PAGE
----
Risk factors for cardiovascular event recurrence in the Atherosclerosis Risk in Communities (ARIC) study

Keattiyoat Wattanakit, Aaron R. Folsom, Lloyd E. Chambless, F. Javier Nieto

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118 Scopus citations


Background: Numerous studies have identified risk factors and markers associated with incidence of cardiovascular disease (CVD). However, few studies have examined whether established risk factors, novel blood markers, carotid ultrasonography, or ankle-brachial index can predict recurrent CVD events. Methods and Results: We analyzed the relation of established risk factors and markers of atherosclerosis with the risk of recurrent CVD in 766 participants. Over a mean of 8.7 years of follow-up, 70 women and 243 men had a recurrent CVD event (85.3% coronary heart disease and 23.7% stroke). Adjusting for age and sex, this study found that established risk factors were associated with recurrent CVD events in the anticipated direction. Being in the highest (vs lowest) quartiles of lipoprotein (a), fibrinogen, white blood cells, and creatinine at baseline were associated with 47%, 69%, 65%, and 81%, respectively, greater risk of a CVD event, and being in the highest quartile of albumin was associated with 39% lower risk. Being in the highest (vs lowest) quartile of carotid intima-media thickness (IMT) was associated with a doubling of risk, and having carotid plaque with acoustic shadowing (vs having no plaque) was associated with 83% increased risk of a CVD event. After adjustment for established risk factors, creatinine, albumin, and carotid IMT in the highest quartile (vs lowest quartile) and carotid plaque with acoustic shadowing (vs no plaque) were independently associated with recurrent CVD events. Conclusion: Established risk factors, but only a few of novel risk factors and markers, were independent predictors of recurrent CVD events.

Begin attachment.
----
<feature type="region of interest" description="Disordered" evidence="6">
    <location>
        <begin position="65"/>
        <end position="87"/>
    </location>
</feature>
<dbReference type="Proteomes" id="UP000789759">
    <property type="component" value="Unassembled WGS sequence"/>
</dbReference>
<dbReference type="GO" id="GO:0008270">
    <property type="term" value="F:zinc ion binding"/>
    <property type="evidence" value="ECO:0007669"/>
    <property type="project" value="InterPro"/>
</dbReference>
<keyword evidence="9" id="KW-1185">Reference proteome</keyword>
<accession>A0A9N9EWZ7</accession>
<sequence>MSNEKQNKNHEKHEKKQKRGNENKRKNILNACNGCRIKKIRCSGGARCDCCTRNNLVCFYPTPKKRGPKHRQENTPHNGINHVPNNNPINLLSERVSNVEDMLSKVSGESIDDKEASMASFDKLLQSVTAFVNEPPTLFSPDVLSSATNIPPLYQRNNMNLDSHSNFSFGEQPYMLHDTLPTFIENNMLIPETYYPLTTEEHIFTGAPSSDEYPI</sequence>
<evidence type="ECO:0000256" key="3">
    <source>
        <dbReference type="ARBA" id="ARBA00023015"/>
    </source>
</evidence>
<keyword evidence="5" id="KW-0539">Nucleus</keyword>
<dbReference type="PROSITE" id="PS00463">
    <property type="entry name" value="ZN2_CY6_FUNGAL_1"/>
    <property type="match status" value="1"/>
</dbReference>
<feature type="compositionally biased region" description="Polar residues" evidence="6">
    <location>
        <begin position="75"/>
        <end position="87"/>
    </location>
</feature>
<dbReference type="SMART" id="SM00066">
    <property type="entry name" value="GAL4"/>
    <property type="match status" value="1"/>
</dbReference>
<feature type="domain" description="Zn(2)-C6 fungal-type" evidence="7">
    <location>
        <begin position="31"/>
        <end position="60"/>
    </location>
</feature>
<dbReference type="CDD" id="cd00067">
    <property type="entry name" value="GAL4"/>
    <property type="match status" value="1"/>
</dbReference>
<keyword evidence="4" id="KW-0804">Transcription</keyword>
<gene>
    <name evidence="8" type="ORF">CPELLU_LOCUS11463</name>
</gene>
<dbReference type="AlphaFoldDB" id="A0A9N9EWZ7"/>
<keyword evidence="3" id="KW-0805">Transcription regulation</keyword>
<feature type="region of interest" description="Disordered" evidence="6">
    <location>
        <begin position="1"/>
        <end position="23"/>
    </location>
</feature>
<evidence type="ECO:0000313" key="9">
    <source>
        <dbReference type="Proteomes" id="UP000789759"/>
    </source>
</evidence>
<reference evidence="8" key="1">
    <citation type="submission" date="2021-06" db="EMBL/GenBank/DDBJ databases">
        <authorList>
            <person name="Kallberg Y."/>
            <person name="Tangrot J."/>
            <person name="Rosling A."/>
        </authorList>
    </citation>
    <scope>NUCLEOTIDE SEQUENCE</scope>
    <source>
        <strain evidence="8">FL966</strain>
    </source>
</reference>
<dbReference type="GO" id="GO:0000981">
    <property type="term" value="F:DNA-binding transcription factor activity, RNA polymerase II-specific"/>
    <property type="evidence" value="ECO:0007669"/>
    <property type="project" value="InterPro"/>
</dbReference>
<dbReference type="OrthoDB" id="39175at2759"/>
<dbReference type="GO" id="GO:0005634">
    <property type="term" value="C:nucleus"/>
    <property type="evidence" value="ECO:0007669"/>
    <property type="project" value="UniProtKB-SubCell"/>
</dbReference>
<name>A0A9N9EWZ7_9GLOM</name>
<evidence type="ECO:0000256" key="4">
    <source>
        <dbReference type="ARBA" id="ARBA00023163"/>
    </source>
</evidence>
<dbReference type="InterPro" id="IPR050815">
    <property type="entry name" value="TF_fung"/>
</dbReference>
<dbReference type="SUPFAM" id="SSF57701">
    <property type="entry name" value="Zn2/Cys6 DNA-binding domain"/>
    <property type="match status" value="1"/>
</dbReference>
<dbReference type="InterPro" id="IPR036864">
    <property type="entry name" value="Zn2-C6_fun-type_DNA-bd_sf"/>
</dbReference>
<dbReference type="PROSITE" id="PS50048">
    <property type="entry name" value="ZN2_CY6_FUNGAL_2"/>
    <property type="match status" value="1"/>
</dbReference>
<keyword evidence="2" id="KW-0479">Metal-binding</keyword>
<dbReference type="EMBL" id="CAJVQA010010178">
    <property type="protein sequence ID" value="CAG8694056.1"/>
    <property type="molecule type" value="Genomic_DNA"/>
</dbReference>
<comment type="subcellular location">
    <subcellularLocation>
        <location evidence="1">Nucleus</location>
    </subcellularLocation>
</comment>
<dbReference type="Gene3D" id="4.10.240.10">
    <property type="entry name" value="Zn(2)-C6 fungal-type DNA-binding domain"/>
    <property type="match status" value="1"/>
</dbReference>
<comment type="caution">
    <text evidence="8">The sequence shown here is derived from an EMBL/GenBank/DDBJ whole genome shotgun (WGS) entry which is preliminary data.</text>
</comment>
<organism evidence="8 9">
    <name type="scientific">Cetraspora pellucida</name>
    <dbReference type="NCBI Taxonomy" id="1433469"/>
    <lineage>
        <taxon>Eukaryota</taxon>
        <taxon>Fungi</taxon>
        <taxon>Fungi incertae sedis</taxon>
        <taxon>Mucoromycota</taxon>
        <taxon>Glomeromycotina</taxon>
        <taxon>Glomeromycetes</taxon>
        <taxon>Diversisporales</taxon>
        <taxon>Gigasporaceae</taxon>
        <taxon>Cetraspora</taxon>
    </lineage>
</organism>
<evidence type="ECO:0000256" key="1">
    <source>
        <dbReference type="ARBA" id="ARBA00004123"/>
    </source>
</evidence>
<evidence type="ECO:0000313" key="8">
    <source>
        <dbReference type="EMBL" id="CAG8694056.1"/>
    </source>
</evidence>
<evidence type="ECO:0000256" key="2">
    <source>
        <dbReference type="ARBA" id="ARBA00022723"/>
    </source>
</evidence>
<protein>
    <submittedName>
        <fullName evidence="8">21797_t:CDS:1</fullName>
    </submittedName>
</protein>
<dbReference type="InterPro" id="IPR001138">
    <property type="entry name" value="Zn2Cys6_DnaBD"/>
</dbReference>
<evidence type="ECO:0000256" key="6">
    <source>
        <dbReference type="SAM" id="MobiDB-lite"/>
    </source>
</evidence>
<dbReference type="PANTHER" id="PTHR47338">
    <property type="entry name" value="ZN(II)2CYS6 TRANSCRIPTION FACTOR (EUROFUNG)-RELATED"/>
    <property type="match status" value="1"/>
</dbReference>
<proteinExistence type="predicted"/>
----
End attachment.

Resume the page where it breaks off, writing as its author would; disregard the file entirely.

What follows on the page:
Original languageEnglish (US)
Pages (from-to)606-612
Number of pages7
JournalAmerican Heart Journal
Issue number4
StatePublished - Apr 2005

Bibliographical note

Funding Information:
The ARIC Study was supported by NHLBI contracts N01-HC-55015, N01-HC-55016, N01-HC-55018, N01-HC-55019, N01-HC-55020, N01-HC-55021, and N01-HC-55022. Dr Wattanakit was supported by NHLBI training grant T32 HL07779. We thank Ching-Ping Hong and Lu Wang for programming assistance and the participants and staff of the ARIC Study for their important contributions.


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